Self-regulating bodies are particularly well-positioned to restrict the number of entrants. The Fair Trade Commission and the later Competition Authority inquiries into the professions were critical of practices of restricting the number of entrants. This was likely of itself to constitute a restrictive practice and/or to be an abuse of a dominant position.
Trade Bodies II
Trade bodies and associations which provide arbitrary conditions and practices regarding entry to the trade or profession are likely to be in breach of competition law. Associations that require the approval of existing members or a number of them are likely to be invalid. Requirements that members be of a particular nationality is likely to be discriminatory and impermissible.
Financial requirements to have particular facilities, premises, equipment, insurance etc. are likely to be valid, provided that they are reasonably tailored to a relevant objective requirement. The exchange of information in trade associations is generally permissible.
Trade journals and circulars are typical. Care must be taken to ensure that they are not a forum for price fixing, fixing of terms and conditions of business or other anticompetitive activity. The trade journal should be made available on a non-discriminatory basis.
The exchange of price information, published pricing structures and recommended pricing are likely to breach competition law. The fixing of the terms of trade will often breach completion law.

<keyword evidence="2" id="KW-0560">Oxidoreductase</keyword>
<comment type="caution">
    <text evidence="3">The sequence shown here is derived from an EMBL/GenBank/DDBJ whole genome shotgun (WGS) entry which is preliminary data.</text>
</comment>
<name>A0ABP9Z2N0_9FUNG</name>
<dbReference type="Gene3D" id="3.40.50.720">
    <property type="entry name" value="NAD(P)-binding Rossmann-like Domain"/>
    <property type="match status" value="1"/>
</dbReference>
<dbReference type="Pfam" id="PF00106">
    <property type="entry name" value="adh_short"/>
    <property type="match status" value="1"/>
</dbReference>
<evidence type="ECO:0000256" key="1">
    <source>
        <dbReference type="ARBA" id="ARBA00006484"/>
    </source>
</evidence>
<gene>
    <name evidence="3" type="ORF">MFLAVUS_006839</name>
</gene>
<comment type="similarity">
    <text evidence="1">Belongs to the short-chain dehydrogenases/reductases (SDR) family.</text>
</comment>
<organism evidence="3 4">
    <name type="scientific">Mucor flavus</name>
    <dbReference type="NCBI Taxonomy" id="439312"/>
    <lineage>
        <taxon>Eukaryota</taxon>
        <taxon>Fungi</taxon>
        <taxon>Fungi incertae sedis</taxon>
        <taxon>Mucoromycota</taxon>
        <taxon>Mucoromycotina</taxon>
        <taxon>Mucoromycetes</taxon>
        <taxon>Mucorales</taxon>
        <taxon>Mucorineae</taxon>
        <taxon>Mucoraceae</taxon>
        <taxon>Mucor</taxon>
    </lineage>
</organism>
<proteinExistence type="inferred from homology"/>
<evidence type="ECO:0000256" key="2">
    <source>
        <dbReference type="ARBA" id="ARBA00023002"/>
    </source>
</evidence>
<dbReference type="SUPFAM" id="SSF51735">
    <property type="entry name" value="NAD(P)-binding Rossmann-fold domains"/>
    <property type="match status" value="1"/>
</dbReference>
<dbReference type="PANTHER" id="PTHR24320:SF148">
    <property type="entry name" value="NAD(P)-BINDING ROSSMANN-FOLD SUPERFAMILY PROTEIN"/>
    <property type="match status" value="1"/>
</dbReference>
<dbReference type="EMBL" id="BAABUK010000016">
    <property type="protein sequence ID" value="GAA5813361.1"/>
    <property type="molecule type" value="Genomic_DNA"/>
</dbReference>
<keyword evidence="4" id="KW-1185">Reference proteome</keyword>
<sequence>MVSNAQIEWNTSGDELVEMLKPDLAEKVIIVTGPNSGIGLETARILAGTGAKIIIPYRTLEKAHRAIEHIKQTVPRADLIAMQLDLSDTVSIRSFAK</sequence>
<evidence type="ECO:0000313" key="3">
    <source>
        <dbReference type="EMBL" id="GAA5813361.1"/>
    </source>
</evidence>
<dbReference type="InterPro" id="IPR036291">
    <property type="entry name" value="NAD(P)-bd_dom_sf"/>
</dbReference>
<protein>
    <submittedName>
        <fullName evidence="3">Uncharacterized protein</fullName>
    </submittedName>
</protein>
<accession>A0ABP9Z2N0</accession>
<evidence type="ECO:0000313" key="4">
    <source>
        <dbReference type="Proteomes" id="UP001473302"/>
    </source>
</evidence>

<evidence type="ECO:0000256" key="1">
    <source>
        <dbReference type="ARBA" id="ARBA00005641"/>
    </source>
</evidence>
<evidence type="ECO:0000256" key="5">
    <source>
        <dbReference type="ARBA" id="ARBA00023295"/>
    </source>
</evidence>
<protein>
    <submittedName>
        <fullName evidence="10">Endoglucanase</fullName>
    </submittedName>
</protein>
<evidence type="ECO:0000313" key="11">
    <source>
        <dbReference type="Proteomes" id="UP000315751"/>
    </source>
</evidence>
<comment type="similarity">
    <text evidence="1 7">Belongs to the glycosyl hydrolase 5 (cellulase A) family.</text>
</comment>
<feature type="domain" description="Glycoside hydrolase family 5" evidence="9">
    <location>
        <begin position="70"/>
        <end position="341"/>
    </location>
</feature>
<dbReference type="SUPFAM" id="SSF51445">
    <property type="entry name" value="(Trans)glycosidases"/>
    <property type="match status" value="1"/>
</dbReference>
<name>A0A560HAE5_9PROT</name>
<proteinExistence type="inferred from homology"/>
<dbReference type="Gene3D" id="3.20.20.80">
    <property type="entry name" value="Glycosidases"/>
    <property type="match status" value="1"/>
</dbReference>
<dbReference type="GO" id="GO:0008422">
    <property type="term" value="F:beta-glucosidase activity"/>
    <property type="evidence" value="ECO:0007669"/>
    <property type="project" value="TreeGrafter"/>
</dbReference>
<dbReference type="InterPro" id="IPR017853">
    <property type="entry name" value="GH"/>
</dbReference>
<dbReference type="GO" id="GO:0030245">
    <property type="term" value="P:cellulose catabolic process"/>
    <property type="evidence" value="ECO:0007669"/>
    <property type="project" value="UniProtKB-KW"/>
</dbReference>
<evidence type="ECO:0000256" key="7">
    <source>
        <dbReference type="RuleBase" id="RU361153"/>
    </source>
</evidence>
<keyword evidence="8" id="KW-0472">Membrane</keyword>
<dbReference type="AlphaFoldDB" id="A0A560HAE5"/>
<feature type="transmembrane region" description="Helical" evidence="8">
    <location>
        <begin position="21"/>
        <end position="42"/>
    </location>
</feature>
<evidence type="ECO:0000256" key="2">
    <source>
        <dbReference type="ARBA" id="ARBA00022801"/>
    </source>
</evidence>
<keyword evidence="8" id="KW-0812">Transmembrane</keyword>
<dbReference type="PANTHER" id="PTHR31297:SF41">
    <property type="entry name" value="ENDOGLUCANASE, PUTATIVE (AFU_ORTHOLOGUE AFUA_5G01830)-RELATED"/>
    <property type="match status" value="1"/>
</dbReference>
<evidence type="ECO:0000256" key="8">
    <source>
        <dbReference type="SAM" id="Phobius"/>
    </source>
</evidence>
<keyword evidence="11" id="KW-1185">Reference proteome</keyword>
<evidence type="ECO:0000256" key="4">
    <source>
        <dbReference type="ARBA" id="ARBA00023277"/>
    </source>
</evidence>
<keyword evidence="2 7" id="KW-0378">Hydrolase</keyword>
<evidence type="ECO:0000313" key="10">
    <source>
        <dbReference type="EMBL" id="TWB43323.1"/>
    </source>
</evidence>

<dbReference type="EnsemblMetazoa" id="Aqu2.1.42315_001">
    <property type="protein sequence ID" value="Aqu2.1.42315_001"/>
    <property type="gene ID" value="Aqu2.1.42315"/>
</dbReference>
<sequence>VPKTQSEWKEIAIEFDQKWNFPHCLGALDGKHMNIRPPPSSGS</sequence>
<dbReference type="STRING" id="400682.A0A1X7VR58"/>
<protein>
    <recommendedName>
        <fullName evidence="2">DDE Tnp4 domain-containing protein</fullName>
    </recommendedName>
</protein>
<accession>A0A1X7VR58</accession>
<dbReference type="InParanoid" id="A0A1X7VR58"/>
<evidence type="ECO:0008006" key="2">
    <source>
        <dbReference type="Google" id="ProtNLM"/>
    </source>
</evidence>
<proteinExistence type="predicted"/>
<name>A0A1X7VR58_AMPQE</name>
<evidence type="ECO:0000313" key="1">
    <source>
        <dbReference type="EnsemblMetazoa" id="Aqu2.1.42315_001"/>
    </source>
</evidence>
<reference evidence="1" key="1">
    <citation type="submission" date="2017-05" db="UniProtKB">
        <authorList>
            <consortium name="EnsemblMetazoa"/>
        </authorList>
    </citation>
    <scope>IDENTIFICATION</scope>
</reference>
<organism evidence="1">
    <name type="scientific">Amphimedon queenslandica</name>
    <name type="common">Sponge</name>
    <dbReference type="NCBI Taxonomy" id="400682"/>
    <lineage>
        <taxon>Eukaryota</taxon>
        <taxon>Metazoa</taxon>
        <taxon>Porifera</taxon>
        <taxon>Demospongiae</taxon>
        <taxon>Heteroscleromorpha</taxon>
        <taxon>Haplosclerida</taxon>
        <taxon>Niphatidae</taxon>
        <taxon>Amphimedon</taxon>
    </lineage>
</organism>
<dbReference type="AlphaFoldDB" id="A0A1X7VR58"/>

The non-discriminatory standardisation of products and terms of supply, which is not exclusionary, may be permissible. Certification and labelling may be permissible, provided that the standards are objective, reasonable and non-discriminatory.
Handbooks, codes of conduct and rules may potentially contain anti-competitive provisions. They are potentially rendered void as anti-competitive and/or an abuse of dominant position.
The division of markets by trading association is likely to constitute an anti-competitive practice.
The misuse of collective power, including a boycott or limitation applied to dealings with third parties, is likely to be anti-competitive.
Joint advertising campaigns may be permissible, provided that they do not involve pricing. Rules and codes which prohibit and restrict advertising will generally be anti-competitive.
It may be legitimate to put restrictions on the terms and content of advertisements. The Competition Authority has taken to view that advertising and price competition is necessary and desirable in the public interest.
Requirements that advertisements must not be misleading, untruthful or likely to bring a profession into dispute will normally be acceptable. Certain types of selling and unsolicited contact calling may be prohibited by the rules.
Trade fairs are permissible in principle. In principle, they should be open wide. Space limitations may justify a limit on numbers. Exclusionary and discriminatory arrangements are likely to be anti-competitive.